The sky above me is bright with the light of the stars, their light gentle and cold on the snowy ground. The light guided my path, illuminating the trees around me, if I had left on a cloudy night I would have never found my way.
I pull my arms tighter around myself, my breath coming out in puffs of white. I wished the stars were kind enough to lend their heat as well, but the stars were cold and so was I.
The snow crunched under my feet. I cursed the recent snowfall that would show my path to any who might find it. Not that it would matter if they didn’t find me in time.
I fell into a kind of trance as I walked, trusting my feet to find their footing as my eyes watched the stars. It wouldn’t be long now I guessed.
All too soon, I reached the bottom of the witch kill, almost stumbling into it. I dropped my gaze to the small hill before me, a tiny hut perched on top like a crown. A light glowed in one of the windows like a guiding star, the barest traces of smoke curled form the chimney.
My sure feet found the path and I began my ascent up the hill. The stars gathered more closely here, arranged in a bright pool, bathing the little hut in their light.
When I reached the top, she was waiting for me. Standing in her doorway, the inviting light and warmth beckoning me behind me.
“I guessed you would come this night,” Her voice was quiet and had the harshness of one who has breathed in many winters.
“Then you know why I’ve come?” My own voice came out in a croak.
The witch nodded and turned towards the light. “Come, I have prepared tea, you must be frozen after walking so far.”
I hesitate on the doorstep, the dividing line between the cold light of the stars and the warm light of the witches fire. I was suddenly struck with doubts, was this the right thing to do?
I looked up at the stars again, and watched as they seemed to glow brighter than before. I took that as a sign and stepped into the small hut.
The warmth came over me like a wave and immediately sent pins and needles inot my fingers and toes.
The witch guided me to a chair neat the fire and pushed a mug of steaming tea sweetened with honey into my hands.
I sipped the hot liquid gratefully, feeling it’s warmth slowly spread.
I gazed around the small hut, it was more lavishly furnished than I had expected. A heavy trundle bed, it’s wood lovingly carved and painted with spring flowers took up one wall. Bundles of dried herbs hung from the ceiling, their earthy scent filling the room.
The sound of hooting drew my gaze up to the rafters where a pair of snowy white owns nested, their golden eyes watching us.
“They’re names are Marya and Houdin. They’ve been with me for a very long time.” The witch sank into a chair across from me, her old bones creaking with the effort.
I sipped my tea and studied the witch. I’d seen her before, when she would come into the village to trade for supplies.
She had always looked exactly the same, year after year ever since I was a young child. Old and ragged, like she could die at any time.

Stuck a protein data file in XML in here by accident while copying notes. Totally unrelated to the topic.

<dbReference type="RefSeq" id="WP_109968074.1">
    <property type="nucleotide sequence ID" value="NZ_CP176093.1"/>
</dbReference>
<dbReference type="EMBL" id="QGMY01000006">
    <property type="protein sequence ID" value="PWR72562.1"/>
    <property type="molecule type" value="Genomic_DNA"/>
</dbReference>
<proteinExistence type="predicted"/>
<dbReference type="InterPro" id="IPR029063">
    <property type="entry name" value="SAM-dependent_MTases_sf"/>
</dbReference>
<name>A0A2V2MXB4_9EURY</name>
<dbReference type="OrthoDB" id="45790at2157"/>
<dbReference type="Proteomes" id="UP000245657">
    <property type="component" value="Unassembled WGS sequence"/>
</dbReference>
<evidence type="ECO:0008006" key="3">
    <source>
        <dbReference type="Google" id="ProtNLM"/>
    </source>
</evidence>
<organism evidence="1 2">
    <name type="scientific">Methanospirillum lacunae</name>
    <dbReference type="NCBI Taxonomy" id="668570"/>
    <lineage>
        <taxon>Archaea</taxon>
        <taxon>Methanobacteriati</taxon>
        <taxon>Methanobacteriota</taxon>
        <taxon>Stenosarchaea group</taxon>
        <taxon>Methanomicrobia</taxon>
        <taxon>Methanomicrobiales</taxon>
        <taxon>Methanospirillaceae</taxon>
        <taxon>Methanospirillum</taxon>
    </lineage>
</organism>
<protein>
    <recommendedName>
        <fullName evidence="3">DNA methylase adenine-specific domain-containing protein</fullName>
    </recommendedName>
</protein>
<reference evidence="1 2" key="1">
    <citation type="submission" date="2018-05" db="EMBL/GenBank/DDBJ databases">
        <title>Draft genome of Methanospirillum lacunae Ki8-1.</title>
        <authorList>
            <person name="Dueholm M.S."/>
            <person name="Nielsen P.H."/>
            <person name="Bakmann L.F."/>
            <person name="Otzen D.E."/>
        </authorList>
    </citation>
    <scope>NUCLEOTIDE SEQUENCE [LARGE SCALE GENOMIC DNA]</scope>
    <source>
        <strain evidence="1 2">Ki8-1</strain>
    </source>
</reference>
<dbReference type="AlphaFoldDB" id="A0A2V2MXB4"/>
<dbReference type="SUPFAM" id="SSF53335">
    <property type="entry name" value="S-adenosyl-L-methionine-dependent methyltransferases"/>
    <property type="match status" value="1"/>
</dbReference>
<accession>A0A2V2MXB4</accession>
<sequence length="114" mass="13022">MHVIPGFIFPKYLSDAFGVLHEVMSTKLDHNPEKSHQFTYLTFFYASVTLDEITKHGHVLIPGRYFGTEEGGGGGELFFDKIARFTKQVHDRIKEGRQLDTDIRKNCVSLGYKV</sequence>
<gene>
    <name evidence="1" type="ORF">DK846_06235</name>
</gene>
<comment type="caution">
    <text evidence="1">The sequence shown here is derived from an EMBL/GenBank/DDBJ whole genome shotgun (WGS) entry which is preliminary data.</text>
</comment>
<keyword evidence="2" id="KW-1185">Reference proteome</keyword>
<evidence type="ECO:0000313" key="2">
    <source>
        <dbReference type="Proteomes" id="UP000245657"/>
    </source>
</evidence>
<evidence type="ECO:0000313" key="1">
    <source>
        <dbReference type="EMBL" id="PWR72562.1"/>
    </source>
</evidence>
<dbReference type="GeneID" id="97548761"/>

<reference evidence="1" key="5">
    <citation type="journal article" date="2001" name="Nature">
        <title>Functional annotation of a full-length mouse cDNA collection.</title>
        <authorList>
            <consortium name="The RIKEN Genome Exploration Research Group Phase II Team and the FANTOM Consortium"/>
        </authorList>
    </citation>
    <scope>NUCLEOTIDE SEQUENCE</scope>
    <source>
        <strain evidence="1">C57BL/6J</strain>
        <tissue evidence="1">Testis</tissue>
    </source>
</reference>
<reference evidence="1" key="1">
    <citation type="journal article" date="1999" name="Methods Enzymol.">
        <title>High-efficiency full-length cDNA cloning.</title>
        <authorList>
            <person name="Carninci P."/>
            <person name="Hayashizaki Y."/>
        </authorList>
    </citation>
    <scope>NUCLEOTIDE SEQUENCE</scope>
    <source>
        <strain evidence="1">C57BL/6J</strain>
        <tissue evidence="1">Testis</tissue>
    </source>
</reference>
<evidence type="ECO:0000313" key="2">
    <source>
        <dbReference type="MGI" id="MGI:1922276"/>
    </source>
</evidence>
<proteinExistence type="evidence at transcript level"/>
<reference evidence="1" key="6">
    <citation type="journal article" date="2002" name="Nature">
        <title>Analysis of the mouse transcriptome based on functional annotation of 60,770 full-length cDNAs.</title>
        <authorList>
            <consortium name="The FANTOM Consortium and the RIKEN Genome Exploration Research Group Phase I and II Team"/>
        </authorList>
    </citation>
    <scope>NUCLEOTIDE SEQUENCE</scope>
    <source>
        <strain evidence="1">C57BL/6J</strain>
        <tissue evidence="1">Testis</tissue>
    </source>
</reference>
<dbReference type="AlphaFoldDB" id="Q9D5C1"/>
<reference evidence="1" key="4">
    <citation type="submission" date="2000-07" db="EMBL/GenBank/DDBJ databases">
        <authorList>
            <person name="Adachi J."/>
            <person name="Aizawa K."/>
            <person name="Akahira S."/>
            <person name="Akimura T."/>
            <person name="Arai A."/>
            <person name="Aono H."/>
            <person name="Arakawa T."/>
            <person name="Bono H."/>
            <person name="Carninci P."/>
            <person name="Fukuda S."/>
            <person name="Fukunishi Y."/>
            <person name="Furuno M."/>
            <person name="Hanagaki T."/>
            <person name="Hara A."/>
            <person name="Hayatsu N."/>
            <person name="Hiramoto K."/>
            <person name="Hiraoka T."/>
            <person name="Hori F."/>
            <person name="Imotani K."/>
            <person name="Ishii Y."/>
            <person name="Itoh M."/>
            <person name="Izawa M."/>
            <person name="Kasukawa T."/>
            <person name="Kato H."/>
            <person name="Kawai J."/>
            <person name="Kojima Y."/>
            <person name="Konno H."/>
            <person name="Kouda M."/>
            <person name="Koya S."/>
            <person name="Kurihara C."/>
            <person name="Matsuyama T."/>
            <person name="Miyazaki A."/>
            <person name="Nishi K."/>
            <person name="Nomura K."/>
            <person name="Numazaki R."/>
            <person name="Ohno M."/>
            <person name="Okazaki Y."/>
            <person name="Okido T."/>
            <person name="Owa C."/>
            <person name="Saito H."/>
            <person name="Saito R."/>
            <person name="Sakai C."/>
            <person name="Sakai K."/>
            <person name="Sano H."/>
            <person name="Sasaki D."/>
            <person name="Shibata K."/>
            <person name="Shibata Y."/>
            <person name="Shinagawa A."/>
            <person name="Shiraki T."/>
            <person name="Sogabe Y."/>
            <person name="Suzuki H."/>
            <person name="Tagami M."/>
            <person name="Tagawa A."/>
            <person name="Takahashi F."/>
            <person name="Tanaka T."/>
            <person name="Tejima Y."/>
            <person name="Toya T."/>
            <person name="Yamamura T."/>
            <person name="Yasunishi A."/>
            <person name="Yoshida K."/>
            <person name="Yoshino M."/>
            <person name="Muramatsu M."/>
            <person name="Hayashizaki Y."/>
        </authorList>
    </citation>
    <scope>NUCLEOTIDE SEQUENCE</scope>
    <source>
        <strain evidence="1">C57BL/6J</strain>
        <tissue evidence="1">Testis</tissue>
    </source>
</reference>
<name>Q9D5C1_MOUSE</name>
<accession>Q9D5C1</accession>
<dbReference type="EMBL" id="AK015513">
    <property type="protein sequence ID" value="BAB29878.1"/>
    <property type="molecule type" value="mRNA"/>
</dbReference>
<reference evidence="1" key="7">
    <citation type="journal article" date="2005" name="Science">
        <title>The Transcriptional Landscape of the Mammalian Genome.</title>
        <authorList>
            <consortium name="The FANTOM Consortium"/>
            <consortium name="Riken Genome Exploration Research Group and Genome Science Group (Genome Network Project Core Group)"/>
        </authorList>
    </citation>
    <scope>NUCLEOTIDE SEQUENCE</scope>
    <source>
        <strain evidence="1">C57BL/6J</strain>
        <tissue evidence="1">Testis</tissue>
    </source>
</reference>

But here, in her hut under the stars, the witch seemed younger, stronger. Her white hair was pulled back in an intricate braid and she wore a finely woven shawl embroidered with roses.
And her eyes, I ‘d never seen such a pale blue, light a pair of twin stars shining from her face.
“So, she began when I had finished my tea, “you’ve lost someone close to you, yes?”
I nodded, clutching the empty mug, trying to absorb any lingering warmth.
“And so you’ve heart the stories, that I am and witch and I can do things?”
I nodded once more, feeling stronger now.
“And you have payment?”
I nodded a third time. I reached aching fingers into my fur coat, finding the small pocket hidden deep inside. I pulled out a small bag and set it in the witches outstretched hand.
She weighed the small bag thoughtfully. I held my breath and hoped the stories I had grown up with were true.
“Yes, this will do.” I let out my held breath with a soft sigh. The witch quickly hid away the small bag.
“Come now, we must do this quickly, dawn is already on it’s way.” The witch hustled about the hut, putting away the tea cups and trading her embroidered shawl for one lined with tiny silver bells that chimed as she moved.
I moved more slowly, my bones still not recovered from the hike to the witch.
Eventually the witch led me outside, back into the starlight.
She led me to a small clearing behind her hut. Standing stones, none higher than my waist, made a large circle.
The witch motioned for me to stand in the center of the circle.
“What was their name child?” The witches voice was clearer now, the years falling away.
“Geralt, Geralt Bloom.” I whispered the name of my husband, slain two months prior when warriors from another village attacked.
“Look up then and see him.” The witch pointed one long finger up to the stairs clustered over the hut.
“See how bright he shines for you.”
My eyes wide, I searched the stars. There, one star looked brighter than the rest, it’s light pulsing gently, like a heartbeat. I could feel tears streak down my cheeks, warm before freezing in the cold air.
“Keep your eyes on him.” The witch commanded. I didn’t even dare to blink.
The witch began to chant in a low hum, moving around the rings of stone, the bells on her shawl ringing in my eyes.
As she changed I could feel myself getting lighter, the starts growing larger and brighter until they were all I could see.
I couldn’t hear the witches bells anymore. Nor was I cold. I was warm, finally warm with my Geralt at my side.
Stars aren’t cold after all.